From this dedication, Doddridge's pertinent statements on the worldwide missionary outreach include the following:
Brainerd's Journal should "awaken my Brethren in the Ministry to bear their Testimony with greater Zeal and Affection, to those glorious Truths which have been the Power of God to the Salvation of those happy Creatures [i.e., Native Americans], who tho' so lately in the darkest, and most wretched State; are now Light in the Lord" (pp. ii-iii).
"God will not suffer this sacred and noble Cause [i.e., missionary outreach] to die with him [Brainerd]" (p. iv).
Doddridge offered the Society his "best Wishes for its Success abroad" (p. v).
Book Cover Title p. i pp. ii-iii pp. iv-v pp. vi-3
After his death, Doddridge's wife published The Family Expositor, or a Paraphrase and Version of the New Testament in 1760-1762, though Doddridge originally drafted the books between 1738 and 1750. These volumes include paragraph-by-paragraph commentary on the New Testament, often including line-by-line exegesis. For each New Testament text, the King James Version is quoted alongside Doddridge’s paraphrase of the text. Also included for each biblical section is Doddridge’s "Improvement" discussions, which are expository and practical interpretations of the text.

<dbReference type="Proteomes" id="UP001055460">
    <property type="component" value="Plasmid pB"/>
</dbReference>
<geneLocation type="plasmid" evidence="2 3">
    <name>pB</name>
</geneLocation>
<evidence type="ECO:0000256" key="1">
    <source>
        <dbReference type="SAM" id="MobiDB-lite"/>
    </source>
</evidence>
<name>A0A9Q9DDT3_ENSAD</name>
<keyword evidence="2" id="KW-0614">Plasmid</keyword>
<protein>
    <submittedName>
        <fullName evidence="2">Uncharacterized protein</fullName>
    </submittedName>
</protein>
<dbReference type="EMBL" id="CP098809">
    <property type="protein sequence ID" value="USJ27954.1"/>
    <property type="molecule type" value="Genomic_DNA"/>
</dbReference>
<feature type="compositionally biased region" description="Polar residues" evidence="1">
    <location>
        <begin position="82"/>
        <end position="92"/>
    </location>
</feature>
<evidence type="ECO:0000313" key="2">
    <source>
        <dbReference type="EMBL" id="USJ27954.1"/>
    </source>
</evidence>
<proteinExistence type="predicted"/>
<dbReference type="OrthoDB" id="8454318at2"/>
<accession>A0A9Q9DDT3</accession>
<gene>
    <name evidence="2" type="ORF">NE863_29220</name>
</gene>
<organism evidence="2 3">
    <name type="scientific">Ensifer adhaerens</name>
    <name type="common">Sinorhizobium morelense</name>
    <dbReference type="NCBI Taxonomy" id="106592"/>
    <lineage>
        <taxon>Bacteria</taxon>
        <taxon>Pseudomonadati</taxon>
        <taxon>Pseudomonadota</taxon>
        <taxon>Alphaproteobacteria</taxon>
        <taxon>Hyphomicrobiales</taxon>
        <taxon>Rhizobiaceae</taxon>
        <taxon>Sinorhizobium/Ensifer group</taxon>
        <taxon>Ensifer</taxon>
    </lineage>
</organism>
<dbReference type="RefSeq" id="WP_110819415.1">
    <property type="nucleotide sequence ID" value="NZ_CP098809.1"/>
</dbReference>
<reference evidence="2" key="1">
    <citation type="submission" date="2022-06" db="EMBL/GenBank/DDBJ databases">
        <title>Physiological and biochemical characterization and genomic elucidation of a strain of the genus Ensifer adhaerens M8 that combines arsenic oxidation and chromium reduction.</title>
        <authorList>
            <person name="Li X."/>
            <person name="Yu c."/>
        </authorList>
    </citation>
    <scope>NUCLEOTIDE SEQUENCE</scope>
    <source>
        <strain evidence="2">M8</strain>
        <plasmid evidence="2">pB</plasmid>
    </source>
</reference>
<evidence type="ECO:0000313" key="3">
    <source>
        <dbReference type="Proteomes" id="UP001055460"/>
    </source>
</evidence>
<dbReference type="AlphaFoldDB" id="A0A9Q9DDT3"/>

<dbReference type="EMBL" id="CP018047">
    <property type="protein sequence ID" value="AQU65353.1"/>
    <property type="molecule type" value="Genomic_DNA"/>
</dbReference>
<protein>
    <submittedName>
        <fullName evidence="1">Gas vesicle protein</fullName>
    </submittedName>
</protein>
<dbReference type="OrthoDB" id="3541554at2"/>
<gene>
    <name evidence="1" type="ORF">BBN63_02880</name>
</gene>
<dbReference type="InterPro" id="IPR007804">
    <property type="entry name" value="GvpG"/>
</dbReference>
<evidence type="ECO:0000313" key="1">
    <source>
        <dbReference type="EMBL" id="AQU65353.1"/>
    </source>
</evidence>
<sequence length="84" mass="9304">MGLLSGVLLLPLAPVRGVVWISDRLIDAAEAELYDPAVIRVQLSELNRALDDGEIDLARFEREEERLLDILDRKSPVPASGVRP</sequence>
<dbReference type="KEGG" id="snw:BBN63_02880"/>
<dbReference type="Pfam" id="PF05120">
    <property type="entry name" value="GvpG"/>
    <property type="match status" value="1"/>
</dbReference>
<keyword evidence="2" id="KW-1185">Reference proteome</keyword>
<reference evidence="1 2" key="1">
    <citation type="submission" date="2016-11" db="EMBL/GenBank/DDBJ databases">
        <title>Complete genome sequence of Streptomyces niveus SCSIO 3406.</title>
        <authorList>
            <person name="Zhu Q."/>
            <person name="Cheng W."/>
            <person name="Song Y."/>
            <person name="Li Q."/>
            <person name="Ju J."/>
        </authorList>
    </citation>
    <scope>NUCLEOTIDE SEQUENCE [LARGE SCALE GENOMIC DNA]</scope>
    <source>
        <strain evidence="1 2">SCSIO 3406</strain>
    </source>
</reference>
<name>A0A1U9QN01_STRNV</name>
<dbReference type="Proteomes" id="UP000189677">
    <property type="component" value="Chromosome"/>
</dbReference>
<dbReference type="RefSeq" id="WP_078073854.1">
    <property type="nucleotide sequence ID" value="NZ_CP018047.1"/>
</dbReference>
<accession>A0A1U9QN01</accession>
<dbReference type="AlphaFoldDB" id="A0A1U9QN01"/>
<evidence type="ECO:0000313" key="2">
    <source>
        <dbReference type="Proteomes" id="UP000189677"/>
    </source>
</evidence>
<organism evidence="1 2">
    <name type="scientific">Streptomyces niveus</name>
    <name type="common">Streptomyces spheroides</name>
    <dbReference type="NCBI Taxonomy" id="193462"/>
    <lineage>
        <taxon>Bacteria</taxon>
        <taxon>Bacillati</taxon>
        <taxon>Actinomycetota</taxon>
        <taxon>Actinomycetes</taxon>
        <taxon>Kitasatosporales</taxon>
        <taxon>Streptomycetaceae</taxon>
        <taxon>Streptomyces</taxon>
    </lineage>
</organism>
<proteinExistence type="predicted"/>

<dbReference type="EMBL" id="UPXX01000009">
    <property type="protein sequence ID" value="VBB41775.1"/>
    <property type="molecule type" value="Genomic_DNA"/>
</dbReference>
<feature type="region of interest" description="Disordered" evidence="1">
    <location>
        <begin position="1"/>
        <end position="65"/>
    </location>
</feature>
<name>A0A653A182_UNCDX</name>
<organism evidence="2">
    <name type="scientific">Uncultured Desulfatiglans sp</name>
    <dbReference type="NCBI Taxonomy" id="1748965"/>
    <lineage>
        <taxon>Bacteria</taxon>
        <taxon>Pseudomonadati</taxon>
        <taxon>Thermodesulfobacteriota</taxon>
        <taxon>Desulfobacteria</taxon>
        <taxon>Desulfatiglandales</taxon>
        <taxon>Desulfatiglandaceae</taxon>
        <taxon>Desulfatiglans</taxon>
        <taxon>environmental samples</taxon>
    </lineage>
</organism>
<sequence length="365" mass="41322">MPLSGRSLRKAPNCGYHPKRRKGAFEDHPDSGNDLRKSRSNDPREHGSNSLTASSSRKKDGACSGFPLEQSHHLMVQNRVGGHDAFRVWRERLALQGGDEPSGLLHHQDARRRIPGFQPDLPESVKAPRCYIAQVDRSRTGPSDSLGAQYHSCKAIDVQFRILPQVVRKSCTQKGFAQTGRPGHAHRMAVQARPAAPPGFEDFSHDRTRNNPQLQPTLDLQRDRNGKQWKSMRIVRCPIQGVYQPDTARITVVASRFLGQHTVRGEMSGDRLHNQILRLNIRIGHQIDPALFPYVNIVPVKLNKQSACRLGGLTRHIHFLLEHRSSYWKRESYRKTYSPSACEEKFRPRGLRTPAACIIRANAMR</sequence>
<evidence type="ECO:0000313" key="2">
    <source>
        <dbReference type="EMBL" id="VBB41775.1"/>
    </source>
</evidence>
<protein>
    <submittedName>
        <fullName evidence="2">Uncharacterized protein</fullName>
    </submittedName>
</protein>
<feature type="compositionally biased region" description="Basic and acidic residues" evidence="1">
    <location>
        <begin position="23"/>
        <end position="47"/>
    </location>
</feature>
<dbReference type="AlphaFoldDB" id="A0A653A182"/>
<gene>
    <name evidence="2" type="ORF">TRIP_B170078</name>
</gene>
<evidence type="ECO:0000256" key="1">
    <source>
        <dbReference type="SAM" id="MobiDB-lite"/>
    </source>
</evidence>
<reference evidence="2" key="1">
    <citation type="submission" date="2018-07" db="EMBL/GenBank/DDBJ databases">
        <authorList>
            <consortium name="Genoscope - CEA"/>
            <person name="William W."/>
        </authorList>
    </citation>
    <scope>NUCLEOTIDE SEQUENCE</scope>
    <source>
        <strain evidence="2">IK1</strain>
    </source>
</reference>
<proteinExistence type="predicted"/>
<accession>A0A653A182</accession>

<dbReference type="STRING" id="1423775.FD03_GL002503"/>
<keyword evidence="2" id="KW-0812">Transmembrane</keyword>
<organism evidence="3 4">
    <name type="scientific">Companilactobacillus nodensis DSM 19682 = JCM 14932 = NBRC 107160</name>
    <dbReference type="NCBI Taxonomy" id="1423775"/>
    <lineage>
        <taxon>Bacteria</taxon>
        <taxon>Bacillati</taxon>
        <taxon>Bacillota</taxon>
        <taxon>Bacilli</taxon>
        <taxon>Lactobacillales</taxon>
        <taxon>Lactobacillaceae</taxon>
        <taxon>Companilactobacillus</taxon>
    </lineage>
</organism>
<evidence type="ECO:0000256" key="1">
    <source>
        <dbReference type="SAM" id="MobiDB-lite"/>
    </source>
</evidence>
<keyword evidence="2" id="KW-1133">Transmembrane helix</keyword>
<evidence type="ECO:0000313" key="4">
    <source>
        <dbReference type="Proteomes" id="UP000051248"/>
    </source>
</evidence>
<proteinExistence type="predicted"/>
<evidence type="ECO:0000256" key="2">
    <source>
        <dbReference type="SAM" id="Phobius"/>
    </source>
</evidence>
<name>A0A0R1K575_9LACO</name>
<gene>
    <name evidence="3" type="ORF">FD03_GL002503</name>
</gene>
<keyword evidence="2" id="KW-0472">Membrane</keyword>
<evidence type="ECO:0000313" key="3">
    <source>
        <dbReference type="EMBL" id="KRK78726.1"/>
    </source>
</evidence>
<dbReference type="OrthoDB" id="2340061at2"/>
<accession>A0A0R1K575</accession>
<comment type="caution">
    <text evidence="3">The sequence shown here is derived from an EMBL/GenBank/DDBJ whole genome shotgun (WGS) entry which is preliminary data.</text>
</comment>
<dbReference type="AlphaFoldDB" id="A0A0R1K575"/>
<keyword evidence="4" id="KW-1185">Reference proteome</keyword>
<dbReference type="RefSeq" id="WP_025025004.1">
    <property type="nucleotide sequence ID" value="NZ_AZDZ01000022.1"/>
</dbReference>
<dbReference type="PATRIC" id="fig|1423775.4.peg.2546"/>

In his notes, Doddridge cited lexical, historical, theological, and textual issues, including various patristic sources and occasional New Testament Greek manuscript differences. Specifically related to Matt. 28:18-20, Doddridge referred to the passage as "the Commission," referring to the universal nature of the Christian message, and he insists upon "adult baptism" being the sense of the text. Also, Doddridge pointed out the Authorized Version’s mistranslation of Matt. 28:19, "teach all nations." Suggesting that the translation of the verb maqhteusate should not "confound" with the use of didaskonteV ("teaching") in the next verse (28:20), Doddridge renders 28:19 as "proselyte all nations." He says (vol. II, p. 668),